An Analysis of Femininity: How Popular Female Characters In the Media Portray Contemporary Womanhood
Stephanie O. Roussell | March 2013
The impact of the media on adolescent girls has received greater theoretical, legal and societal focus over the last few decades. Several studies link the development of women’s gendered identities, healthy sexual activity and self-efficacy to how the media portray women. Restrictive or unrealistic themes of womanhood or femininity in the media can impact a young girl’s social construction of identity and provide limited examples of what it means to be a woman in today’s society.
The development of a gender or cultural identity is not solely based on what one views in the media. But, because feminine norms and beliefs often form during adolescence, the media can be a major socializing agent and one of great influence over whether women form healthy gender attitudes and beliefs about themselves or other women (Driscoll, 2002). Limited themes of femininity in the media can be even more detrimental to adolescent girls (Groesz, Levine, & Murnen, 2002). Adolescence—or emerging adulthood—brings about physical, cognitive, sexual and psychosocial developmental changes (Drobac, 2011). During this time, young women navigate emotional, developmental and sexual avenues that allow them to explore their identity and independence (Erikson, 1968; Sugar, 1993). Additionally, Durham (1999) suggests emerging adulthood can also mean a loss of self-determination as limited femininity norms are expressed repeatedly in the media. Hancock (1989) agrees that the mass media can play a crucial role in an adolescent girl’s identity formation.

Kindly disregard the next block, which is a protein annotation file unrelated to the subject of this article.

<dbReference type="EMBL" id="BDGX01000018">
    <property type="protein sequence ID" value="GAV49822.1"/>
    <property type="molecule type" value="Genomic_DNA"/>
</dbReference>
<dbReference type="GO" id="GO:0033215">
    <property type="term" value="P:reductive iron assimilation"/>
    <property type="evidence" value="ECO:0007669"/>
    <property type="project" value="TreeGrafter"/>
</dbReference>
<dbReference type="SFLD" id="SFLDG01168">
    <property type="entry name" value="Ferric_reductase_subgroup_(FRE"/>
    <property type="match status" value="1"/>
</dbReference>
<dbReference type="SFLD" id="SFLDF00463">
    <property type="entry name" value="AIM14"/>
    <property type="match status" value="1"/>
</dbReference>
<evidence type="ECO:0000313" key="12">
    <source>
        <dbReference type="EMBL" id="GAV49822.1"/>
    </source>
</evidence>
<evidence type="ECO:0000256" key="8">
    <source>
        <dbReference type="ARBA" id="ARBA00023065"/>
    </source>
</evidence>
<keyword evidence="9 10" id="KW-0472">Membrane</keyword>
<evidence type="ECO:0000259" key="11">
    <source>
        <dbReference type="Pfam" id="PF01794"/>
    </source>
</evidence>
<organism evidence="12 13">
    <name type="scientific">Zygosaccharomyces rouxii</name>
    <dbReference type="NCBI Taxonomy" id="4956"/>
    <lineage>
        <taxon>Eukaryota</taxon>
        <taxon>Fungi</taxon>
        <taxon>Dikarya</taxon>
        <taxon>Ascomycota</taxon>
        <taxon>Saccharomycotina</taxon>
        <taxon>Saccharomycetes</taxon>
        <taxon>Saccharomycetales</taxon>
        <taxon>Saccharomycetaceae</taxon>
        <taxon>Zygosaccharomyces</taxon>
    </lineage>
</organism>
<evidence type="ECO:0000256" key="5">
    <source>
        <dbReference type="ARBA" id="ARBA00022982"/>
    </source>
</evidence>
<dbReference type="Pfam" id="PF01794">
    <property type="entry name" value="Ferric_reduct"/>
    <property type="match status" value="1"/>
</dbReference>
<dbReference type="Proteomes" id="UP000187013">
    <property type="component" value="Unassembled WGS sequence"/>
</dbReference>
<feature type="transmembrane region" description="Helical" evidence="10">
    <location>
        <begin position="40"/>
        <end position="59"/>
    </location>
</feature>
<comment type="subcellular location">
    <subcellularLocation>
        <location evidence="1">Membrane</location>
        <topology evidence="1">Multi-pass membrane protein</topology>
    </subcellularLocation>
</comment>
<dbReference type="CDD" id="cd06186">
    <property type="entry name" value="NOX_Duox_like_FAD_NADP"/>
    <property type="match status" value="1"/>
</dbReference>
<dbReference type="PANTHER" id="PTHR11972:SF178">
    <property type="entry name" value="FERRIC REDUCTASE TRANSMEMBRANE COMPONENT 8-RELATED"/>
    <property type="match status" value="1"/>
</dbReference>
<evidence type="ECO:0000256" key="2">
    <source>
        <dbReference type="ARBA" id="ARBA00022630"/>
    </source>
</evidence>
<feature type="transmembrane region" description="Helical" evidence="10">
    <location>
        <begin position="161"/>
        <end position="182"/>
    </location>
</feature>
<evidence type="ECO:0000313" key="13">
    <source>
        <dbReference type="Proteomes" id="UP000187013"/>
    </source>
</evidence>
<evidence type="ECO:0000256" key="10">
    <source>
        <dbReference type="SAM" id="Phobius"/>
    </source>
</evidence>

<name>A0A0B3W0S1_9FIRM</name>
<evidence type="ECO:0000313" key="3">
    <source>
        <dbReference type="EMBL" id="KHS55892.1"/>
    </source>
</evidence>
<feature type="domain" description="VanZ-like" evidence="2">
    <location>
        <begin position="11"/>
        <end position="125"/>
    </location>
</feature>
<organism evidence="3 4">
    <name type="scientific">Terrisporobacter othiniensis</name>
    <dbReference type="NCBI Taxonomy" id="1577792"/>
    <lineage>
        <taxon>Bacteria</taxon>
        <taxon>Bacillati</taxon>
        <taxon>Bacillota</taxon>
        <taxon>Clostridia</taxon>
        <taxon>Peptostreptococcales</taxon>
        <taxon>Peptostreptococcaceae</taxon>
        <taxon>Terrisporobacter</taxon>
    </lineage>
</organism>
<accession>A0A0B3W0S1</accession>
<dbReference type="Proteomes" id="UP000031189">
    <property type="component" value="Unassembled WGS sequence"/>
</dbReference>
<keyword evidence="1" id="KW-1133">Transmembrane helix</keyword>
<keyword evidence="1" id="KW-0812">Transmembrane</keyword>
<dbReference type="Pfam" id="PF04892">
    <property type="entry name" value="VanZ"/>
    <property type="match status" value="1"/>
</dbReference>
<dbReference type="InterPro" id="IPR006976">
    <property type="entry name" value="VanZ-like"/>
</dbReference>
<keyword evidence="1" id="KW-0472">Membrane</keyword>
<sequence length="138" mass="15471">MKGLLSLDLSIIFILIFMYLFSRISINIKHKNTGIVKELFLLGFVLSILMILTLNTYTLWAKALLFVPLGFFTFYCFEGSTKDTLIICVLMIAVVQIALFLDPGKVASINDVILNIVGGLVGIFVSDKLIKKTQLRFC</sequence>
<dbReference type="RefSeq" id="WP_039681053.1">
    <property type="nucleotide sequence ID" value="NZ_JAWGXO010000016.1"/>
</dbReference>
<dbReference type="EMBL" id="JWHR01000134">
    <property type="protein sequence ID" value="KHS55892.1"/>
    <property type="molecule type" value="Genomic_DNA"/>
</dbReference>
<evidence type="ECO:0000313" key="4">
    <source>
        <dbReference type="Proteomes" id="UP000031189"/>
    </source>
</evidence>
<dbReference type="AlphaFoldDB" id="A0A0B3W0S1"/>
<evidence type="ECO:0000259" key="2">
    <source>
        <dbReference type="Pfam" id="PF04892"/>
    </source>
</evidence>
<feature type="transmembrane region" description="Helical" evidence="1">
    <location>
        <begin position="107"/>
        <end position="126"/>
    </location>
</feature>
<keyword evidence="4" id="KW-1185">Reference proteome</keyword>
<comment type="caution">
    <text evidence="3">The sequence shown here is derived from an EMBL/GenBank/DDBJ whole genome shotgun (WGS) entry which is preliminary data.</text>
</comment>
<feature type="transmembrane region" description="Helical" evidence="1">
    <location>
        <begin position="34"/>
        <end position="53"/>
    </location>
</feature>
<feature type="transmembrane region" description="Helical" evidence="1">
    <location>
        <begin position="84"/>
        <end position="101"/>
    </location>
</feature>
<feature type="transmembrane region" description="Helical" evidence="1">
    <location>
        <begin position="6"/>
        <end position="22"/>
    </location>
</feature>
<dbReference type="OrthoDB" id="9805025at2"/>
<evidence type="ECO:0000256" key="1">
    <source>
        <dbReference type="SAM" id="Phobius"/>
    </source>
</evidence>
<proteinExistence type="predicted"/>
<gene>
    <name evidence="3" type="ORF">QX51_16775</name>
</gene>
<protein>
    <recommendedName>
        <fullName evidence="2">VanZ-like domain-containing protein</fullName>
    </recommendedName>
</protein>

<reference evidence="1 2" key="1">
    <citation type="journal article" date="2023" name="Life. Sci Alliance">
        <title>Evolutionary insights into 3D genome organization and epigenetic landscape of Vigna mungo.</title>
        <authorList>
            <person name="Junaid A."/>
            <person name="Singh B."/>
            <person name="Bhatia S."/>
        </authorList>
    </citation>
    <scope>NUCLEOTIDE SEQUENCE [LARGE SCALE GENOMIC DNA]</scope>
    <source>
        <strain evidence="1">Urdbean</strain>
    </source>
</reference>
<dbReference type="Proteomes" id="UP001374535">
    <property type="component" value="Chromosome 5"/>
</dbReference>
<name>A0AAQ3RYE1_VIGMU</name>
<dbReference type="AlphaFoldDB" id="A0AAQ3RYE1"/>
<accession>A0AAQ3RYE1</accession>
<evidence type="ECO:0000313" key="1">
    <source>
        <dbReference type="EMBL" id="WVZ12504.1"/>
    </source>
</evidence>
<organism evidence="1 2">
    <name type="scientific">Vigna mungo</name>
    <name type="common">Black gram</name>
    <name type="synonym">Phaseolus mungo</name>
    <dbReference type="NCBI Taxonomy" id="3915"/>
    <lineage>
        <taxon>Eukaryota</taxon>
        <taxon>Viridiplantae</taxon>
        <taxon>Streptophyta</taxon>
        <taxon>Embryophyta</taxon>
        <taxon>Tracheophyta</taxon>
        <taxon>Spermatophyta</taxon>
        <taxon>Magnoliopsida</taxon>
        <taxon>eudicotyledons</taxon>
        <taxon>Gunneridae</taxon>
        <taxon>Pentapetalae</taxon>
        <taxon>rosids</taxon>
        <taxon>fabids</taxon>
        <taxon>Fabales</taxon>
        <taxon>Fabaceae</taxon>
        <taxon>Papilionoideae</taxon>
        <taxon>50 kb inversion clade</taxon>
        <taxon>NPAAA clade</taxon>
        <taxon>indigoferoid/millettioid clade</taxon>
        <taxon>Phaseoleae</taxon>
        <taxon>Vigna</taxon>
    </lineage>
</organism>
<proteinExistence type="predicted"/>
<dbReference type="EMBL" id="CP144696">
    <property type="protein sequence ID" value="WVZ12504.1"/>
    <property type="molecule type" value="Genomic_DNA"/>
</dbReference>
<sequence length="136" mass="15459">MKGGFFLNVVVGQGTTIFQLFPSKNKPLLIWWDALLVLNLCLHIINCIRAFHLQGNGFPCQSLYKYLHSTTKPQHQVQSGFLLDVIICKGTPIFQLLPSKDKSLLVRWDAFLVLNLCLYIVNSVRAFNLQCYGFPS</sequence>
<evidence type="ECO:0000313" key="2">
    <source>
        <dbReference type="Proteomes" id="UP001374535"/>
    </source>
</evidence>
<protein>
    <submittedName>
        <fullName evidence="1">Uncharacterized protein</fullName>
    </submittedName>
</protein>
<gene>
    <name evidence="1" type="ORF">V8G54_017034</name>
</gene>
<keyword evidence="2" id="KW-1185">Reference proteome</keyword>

“A young girl projecting herself into the future can’t help but feel caught by contradictory imperatives: even as she dons her soccer uniform, ads for deodorant implore, ‘Never let them see you sweat.’ Self-confidence yields to self-consciousness as a girl judges herself as others judge her against an impossible feminine ideal. To match that ideal, she must stash away a great many parts of herself. She gives up being childlike in order to be ladylike. She loses her self-possession; she loses her sense of self as subject; she senses that she is now “other” and becomes object in a male world . . . Contained, adapted and sexualized long before adolescence, a girl is cowed and tamed as her natural spontaneity gives way to patriarchal constructions of the female. In donning the masks provided by [mass] culture, a girl easily loses sight of who and what she is beneath the feminine facade she adopts in youth” (p. 22).